A Lesson in Mercy
JESUS may still be in Nain, where he recently resurrected a widow’s son, or perhaps he is visiting a city nearby. A Pharisee named Simon desires a closer look at the one who is performing such remarkable works. So he invites Jesus to have a meal with him.
Viewing the occasion as an opportunity to minister to those present, Jesus accepts the invitation, even as he has accepted invitations to eat with tax collectors and sinners. Yet, when he enters Simon’s house, Jesus does not receive the cordial attention usually accorded guests.
Sandal-clad feet become hot and dirty as a result of traveling dusty roads, and it is a customary act of hospitality to wash the feet of guests with cool water. But Jesus’ feet are not washed when he arrives. Neither does he receive a welcoming kiss, which is common etiquette. And the customary oil of hospitality is not provided for his hair.
During the course of the meal, while the guests are reclining at the table, an uninvited woman quietly enters the room. She is known in the city to be living an immoral life. Likely she has heard Jesus’ teachings, including his invitation for ‘all those who are loaded down to come to him for refreshment.’ And being deeply moved by what she has seen and heard, she has now sought out Jesus.
The woman comes up behind Jesus at the table and kneels at his feet. As her tears fall on his feet, she wipes them off with her hair. She also takes perfumed oil from her flask, and as she tenderly kisses his feet, she pours the oil on them. Simon watches with disapproval. “This man, if he were a prophet,” he reasons, “would know who and what kind of woman it is that is touching him, that she is a sinner.”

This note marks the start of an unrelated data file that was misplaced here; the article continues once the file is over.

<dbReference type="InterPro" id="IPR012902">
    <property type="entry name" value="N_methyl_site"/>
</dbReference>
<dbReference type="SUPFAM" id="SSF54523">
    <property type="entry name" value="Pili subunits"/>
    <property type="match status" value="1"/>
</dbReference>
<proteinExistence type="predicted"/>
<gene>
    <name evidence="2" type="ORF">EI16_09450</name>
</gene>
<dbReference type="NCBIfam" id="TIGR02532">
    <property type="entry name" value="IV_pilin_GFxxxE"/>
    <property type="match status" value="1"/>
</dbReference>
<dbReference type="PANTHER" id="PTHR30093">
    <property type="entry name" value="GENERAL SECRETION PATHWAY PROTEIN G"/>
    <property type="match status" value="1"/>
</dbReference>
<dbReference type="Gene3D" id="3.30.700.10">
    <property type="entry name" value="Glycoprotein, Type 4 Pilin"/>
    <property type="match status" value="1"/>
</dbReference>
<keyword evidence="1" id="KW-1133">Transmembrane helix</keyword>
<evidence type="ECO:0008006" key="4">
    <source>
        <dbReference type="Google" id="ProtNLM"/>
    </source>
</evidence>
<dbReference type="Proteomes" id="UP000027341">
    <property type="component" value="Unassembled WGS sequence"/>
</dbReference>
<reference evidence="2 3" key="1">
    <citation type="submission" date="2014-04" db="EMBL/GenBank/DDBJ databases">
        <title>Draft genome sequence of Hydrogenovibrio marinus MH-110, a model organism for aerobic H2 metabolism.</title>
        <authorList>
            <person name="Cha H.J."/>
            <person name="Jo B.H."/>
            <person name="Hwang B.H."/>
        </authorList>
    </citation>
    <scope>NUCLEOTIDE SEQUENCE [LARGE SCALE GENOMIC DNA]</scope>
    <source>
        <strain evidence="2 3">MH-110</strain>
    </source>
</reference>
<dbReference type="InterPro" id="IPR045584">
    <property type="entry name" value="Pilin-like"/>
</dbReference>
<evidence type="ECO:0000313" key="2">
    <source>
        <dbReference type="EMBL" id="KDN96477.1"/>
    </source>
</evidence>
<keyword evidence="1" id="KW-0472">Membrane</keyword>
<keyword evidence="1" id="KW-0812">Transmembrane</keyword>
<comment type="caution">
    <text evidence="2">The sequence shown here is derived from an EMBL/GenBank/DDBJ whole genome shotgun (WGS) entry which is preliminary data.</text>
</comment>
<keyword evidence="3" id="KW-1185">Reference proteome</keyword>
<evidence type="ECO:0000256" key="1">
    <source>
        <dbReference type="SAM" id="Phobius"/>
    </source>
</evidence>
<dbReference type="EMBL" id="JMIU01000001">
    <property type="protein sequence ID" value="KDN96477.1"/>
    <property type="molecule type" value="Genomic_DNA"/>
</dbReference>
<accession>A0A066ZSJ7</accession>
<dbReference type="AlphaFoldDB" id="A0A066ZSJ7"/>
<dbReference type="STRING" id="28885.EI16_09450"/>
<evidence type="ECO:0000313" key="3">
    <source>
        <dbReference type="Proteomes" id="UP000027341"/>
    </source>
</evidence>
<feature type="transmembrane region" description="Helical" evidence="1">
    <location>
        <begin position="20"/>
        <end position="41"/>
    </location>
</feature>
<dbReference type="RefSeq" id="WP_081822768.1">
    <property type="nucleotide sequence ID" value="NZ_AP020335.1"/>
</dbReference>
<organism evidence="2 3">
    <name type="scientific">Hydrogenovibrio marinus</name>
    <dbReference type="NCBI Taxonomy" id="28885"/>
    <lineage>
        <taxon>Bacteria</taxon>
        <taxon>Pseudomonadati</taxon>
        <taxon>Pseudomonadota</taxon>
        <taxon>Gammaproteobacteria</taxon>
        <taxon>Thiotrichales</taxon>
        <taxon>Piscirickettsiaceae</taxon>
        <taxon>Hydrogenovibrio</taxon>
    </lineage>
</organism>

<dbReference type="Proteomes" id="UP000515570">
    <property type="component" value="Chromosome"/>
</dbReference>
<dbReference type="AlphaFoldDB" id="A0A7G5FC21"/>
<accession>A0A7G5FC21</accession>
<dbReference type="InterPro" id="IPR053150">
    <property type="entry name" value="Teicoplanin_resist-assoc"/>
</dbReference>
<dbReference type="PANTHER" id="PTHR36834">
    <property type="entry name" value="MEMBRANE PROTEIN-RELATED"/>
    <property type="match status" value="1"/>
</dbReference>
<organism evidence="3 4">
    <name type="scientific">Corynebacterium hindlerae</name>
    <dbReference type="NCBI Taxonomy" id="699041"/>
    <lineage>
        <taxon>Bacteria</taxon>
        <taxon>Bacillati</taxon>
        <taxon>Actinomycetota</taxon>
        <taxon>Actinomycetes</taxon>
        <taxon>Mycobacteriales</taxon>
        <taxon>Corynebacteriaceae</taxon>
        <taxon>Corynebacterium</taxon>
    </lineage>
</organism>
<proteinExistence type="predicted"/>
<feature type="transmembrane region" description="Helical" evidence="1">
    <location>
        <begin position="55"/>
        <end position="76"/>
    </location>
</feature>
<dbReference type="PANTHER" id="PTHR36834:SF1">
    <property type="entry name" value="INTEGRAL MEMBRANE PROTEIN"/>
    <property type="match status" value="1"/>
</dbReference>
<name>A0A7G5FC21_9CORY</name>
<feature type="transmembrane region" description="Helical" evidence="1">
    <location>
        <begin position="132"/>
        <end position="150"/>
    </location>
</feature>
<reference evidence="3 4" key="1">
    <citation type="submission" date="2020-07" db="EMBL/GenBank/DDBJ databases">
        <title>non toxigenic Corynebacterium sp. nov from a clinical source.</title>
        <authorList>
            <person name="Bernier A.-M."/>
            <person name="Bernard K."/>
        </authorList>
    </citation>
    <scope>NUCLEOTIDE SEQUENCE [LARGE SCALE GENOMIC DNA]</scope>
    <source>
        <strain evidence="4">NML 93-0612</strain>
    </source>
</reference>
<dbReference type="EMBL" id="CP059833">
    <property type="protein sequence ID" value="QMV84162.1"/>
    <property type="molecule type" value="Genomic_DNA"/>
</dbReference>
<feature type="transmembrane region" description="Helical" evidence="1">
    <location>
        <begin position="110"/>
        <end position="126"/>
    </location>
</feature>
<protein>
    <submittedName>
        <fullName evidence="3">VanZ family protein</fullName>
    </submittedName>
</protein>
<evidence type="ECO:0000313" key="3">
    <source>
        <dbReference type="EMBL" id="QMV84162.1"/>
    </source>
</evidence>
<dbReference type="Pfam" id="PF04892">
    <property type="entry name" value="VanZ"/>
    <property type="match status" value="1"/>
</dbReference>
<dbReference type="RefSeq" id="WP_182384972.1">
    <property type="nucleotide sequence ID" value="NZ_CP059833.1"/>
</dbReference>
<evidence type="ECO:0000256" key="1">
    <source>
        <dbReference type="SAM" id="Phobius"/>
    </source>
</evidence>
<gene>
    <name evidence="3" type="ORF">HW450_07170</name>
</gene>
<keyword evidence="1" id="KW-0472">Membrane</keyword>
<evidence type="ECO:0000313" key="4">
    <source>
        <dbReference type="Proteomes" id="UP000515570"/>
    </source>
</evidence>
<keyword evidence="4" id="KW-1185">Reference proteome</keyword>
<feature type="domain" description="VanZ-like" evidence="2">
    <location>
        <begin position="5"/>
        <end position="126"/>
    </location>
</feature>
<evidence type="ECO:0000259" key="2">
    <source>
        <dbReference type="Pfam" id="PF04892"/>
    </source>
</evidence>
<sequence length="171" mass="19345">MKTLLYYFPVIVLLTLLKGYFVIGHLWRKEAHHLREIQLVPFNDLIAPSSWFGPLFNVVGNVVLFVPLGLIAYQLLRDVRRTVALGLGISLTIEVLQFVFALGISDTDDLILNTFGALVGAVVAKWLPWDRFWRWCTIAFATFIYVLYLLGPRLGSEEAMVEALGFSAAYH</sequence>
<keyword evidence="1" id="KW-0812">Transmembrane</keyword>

Perceiving his thinking, Jesus says: “Simon, I have something to say to you.”
“Teacher, say it!” he responds.
“Two men were debtors to a certain lender,” Jesus begins. “The one was in debt for five hundred denarii, but the other for fifty. When they did not have anything with which to pay back, he freely forgave them both. Therefore, which of them will love him the more?”
“I suppose,” says Simon, perhaps with an air of indifference at the seeming irrelevance of the question, “it is the one to whom he freely forgave the more.”
“You judged correctly,” Jesus says. And then turning to the woman, he says to Simon: “Do you behold this woman? I entered into your house; you gave me no water for my feet. But this woman wet my feet with her tears and wiped them off with her hair. You gave me no kiss; but this woman, from the hour that I came in, did not leave off tenderly kissing my feet. You did not grease my head with oil; but this woman greased my feet with perfumed oil.”
The woman has thus given evidence of heartfelt repentance for her immoral past. So Jesus concludes, saying: “By virtue of this, I tell you, her sins, many though they are, are forgiven, because she loved much; but he who is forgiven little, loves little.”
Jesus is in no way excusing or condoning immorality. Rather, this incident reveals his compassionate understanding of people who make mistakes in life but who then manifest that they are sorry for these and so come to Christ for relief. Providing true refreshment to the woman, Jesus says: “Your sins are forgiven. . . . Your faith has saved you; go your way in peace.” Luke 7:36-50; Matthew 11:28-30.
▪ How is Jesus received by his host, Simon?
▪ Who seeks Jesus out, and why?
▪ What illustration does Jesus provide, and how does he apply it?